Tuesday, October 23, 2012

Comments on our Blogs

We have had many comments over the past few months that I have had to delete and report as spam. Some of the comments were excellent and what a shame not to post.  Problem is, at the end of each one there has been an advertisement for some drug, drug company, sexual tool, etc.  Whether these advertisements are just tacked on due to some glitch or spamwear I am not sure, but I do know we will not post any such things on our Blog. 

We invite you to share your thoughts and comments on our posts and ask you to please make sure there is nothing in your comment that can be construed as advertising or else we will have to report it as spam. 

Thanks so much for your cooperation!

Tuesday, September 11, 2012

Getting Pregnant While Breastfeeding

I really must say I enjoy this topic.  Women are told they must stop breastfeeding in order to be fertile and become pregnant again.  I am willing to bet that the same practitioners would tell a mother, if she were six weeks postpartum, she must absolutely use something for birth control because breastfeeding does not protect her from getting pregnant.  And that's when she was likely breastfeeding around the clock.  Now, when the mother is breastfeeding once or twice a day she is told, "you can't get pregnant unless you stop breastfeeding".  It makes no sense. 


Anyway, once the mother get her period she will soon be fertile even if she keeps breastfeeding.  Usually not with the first few periods, but soon after.  The average return of menses in a woman breastfeeding into the second year of life is 14 months, but it's true the return varies widely.  I would say it's unusual for the mother to go to 2 years without becoming fertile, but it is possible.


Jack Newman, MD

Monday, August 27, 2012

MRI and CT scans

Almost every week, I receive questions from breastfeeding mothers that they are being told that they must interrupt breastfeeding after an MRI or CT scan often for 24 to 48 hours. This is 11 years after the American College of Radiologists put out a bulletin that it is not necessary to interrupt breastfeeding at all after MRI or CT scan, even when used with contrast media. I would put it more strongly: the mother must not interrupt breastfeeding, no matter what she is told.

Also if anyone is being told that it is necessary to interrupt breastfeeding after an intravenous pyelogram or lymphangiogram (with iodine contrast, not radioactive lymphangiogram) or whatever radiological test that is not radioactive, they should ignore this misinformation. Note that tests using radioactive contrast can often be replaced by CT or MRI.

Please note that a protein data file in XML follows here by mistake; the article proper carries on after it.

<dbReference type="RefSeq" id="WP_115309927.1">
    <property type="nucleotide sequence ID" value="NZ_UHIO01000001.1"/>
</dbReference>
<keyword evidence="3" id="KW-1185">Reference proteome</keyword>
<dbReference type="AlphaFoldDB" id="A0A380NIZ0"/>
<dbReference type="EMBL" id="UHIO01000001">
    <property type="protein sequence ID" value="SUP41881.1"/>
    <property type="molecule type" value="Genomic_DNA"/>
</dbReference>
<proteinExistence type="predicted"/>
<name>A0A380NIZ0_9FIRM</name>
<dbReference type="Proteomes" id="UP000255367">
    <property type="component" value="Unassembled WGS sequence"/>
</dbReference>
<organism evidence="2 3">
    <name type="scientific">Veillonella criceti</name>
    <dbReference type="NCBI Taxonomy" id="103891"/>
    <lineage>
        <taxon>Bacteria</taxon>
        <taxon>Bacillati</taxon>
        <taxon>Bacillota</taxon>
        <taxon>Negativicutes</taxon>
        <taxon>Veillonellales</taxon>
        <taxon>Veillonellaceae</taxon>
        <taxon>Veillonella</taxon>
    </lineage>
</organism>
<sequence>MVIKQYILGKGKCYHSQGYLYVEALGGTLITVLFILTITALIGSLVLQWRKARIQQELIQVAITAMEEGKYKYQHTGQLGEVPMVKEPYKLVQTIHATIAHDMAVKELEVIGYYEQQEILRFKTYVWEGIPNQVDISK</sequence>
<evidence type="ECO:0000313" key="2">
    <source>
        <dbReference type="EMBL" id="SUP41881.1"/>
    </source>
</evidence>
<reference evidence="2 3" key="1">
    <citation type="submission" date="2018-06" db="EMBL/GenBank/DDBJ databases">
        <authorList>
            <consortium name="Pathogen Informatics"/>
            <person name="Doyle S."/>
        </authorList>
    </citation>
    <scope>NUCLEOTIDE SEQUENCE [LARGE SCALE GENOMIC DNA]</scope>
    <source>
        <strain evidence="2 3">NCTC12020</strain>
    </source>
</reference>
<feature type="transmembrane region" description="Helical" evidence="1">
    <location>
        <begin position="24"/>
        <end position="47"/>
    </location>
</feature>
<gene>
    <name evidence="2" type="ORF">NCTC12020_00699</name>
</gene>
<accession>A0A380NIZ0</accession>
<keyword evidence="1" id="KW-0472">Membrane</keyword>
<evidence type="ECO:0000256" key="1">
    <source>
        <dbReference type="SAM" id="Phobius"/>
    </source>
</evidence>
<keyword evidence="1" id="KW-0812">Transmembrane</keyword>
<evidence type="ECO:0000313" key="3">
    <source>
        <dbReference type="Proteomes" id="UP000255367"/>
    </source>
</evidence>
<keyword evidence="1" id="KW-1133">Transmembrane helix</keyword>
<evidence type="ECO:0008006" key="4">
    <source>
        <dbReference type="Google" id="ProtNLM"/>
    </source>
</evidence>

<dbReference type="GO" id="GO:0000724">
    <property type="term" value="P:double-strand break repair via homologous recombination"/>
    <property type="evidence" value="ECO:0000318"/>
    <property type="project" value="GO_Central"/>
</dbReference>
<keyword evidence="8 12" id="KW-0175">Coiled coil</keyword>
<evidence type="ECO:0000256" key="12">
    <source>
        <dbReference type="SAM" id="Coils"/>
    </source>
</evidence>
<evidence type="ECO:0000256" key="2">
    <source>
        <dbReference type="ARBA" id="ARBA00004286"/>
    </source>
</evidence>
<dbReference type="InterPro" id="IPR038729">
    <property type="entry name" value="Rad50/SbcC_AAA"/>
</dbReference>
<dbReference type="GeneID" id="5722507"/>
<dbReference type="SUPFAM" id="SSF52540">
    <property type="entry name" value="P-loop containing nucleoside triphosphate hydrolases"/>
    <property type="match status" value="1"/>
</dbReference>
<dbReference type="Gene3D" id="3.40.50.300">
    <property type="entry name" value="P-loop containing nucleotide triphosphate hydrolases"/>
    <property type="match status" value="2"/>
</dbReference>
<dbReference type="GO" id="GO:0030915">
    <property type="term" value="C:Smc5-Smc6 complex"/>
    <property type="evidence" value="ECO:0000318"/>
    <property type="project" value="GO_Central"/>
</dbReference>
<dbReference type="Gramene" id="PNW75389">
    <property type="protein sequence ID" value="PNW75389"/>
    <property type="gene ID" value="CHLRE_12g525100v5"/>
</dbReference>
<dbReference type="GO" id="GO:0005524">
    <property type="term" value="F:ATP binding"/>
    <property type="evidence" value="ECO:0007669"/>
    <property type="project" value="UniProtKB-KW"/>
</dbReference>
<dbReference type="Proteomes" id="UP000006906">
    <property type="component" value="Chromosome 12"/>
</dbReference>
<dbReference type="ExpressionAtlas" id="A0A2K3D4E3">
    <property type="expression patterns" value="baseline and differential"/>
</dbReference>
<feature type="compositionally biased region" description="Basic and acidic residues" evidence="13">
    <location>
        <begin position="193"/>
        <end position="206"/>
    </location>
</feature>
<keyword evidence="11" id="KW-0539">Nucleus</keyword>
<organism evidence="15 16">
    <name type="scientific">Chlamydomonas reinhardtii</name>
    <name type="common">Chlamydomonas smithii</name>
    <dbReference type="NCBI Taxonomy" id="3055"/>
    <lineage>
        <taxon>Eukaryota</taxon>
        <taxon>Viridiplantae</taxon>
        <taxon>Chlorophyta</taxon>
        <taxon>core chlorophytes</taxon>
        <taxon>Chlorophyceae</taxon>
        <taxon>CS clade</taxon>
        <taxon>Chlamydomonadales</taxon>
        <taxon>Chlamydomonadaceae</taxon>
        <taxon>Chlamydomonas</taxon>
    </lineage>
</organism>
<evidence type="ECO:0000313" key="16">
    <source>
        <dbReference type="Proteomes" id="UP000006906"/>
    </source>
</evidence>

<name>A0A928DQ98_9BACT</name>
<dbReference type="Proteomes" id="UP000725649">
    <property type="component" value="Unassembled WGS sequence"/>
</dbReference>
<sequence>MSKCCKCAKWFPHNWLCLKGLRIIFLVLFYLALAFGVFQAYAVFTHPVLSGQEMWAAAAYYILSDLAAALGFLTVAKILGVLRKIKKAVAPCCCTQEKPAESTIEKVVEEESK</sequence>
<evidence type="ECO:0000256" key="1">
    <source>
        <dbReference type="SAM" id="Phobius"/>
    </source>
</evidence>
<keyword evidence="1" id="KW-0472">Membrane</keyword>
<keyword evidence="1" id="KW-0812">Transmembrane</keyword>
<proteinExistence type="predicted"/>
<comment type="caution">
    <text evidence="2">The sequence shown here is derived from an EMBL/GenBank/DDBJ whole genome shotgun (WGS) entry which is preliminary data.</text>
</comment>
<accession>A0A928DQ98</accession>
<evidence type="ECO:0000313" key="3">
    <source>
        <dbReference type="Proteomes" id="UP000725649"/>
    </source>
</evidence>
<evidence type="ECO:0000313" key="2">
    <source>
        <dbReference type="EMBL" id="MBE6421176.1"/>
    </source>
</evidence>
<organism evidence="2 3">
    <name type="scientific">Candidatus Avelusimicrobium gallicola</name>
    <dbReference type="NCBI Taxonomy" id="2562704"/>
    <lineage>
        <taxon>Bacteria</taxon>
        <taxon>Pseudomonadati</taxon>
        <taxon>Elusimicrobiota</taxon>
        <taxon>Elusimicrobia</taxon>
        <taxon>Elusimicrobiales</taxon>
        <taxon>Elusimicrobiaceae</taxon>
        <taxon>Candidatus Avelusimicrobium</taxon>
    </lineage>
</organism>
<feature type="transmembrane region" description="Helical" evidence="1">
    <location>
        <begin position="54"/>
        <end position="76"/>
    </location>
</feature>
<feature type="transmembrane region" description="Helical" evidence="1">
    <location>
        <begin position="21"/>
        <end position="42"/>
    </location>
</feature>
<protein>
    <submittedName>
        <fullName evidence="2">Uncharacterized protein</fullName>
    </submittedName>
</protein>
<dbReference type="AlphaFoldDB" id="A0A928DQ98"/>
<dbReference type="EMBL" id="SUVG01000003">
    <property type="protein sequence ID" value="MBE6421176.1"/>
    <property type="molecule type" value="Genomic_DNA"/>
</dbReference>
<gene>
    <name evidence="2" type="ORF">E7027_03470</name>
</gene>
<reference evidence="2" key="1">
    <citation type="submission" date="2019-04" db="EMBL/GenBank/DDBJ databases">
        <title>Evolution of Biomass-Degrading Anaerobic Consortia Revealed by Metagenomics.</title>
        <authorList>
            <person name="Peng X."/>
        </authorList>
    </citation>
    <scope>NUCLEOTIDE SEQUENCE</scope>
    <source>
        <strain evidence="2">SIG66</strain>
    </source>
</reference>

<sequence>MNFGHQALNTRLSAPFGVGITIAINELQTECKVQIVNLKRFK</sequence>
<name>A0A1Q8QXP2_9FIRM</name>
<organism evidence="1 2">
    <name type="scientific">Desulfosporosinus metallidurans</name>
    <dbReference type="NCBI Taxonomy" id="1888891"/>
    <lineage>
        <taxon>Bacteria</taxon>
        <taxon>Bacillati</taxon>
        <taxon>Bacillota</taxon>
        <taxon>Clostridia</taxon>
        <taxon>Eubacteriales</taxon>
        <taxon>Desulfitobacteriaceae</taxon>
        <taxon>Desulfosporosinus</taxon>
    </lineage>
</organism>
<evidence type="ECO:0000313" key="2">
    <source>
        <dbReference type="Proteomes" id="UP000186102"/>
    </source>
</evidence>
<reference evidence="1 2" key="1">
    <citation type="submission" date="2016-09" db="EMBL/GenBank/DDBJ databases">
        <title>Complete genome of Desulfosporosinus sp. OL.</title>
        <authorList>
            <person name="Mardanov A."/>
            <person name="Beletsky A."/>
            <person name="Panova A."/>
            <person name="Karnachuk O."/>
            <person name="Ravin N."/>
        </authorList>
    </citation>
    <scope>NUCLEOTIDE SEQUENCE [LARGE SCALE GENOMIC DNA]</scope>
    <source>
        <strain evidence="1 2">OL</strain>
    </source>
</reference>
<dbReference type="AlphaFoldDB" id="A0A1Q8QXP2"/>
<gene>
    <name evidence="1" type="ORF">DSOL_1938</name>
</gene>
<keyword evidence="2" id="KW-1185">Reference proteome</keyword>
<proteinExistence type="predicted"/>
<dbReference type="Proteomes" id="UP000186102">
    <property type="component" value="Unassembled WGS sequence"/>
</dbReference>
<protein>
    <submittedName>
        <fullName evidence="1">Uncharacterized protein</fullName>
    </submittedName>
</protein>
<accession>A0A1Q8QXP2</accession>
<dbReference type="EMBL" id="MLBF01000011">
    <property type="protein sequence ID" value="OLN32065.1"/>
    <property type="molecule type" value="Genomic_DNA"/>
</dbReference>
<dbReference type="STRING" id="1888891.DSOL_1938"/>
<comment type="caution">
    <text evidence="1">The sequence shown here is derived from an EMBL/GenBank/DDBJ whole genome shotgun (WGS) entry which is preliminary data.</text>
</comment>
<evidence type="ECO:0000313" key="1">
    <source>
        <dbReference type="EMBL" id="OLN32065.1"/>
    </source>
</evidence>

Jack Newman, MD

Friday, August 10, 2012

The Immunity of Breastmilk

In light of the barrage of negative articles on breastfeeding that have appeared, particularly in the US this past few weeks, I wish to point out how ill-informed many of the writers are. Here is one statement that has been repeated by writers with an anti-breastfeeding mission about the immunity conferred on the baby with breastfeeding.

The antibodies in milk are not absorbed into the baby’s body. They stay in the gut and thus can only protect the baby against gut infections.

It is amazing that supposedly intelligent people can make such a statement. They publish books and magazine articles and emphasize this point, which show only that they haven’t done their homework. One would think they would take the trouble to verify what they say since they take this to be a very important point supporting their case that breastfeeding does little or nothing to protect babies and older children against infection. But why worry about the truth when you have a point to make?

Here is a quote that appeared in Maclean’s magazine (the Canadian equivalent of Time or Newsweek) in the January 17, 2011 issue. Joan B. Wolf, an assistant professor of women’s studies at Texas A&M University states. “We do have very good evidence that breastmilk reduces gastrointestinal infections. The milk is ingested, goes into the babies gut, and antibodies from the mother’s milk fight the bacteria in the gut. What we don’t have is any evidence that those antibodies have any effect anywhere else in the body.” What she is saying is that because the antibodies do not get absorbed into the baby’s body, they cannot protect the baby from bacteria or viruses that have already invaded the baby’s body. She is so wrong!

First of all, antibodies are not the only immune components in breastmilk. There are dozens of them, interacting together to protect the baby from malicious microbes (germs), bacteria, viruses and fungi. Some of them do get absorbed into the baby's body. Some stimulate the baby's immune system to develop and mature.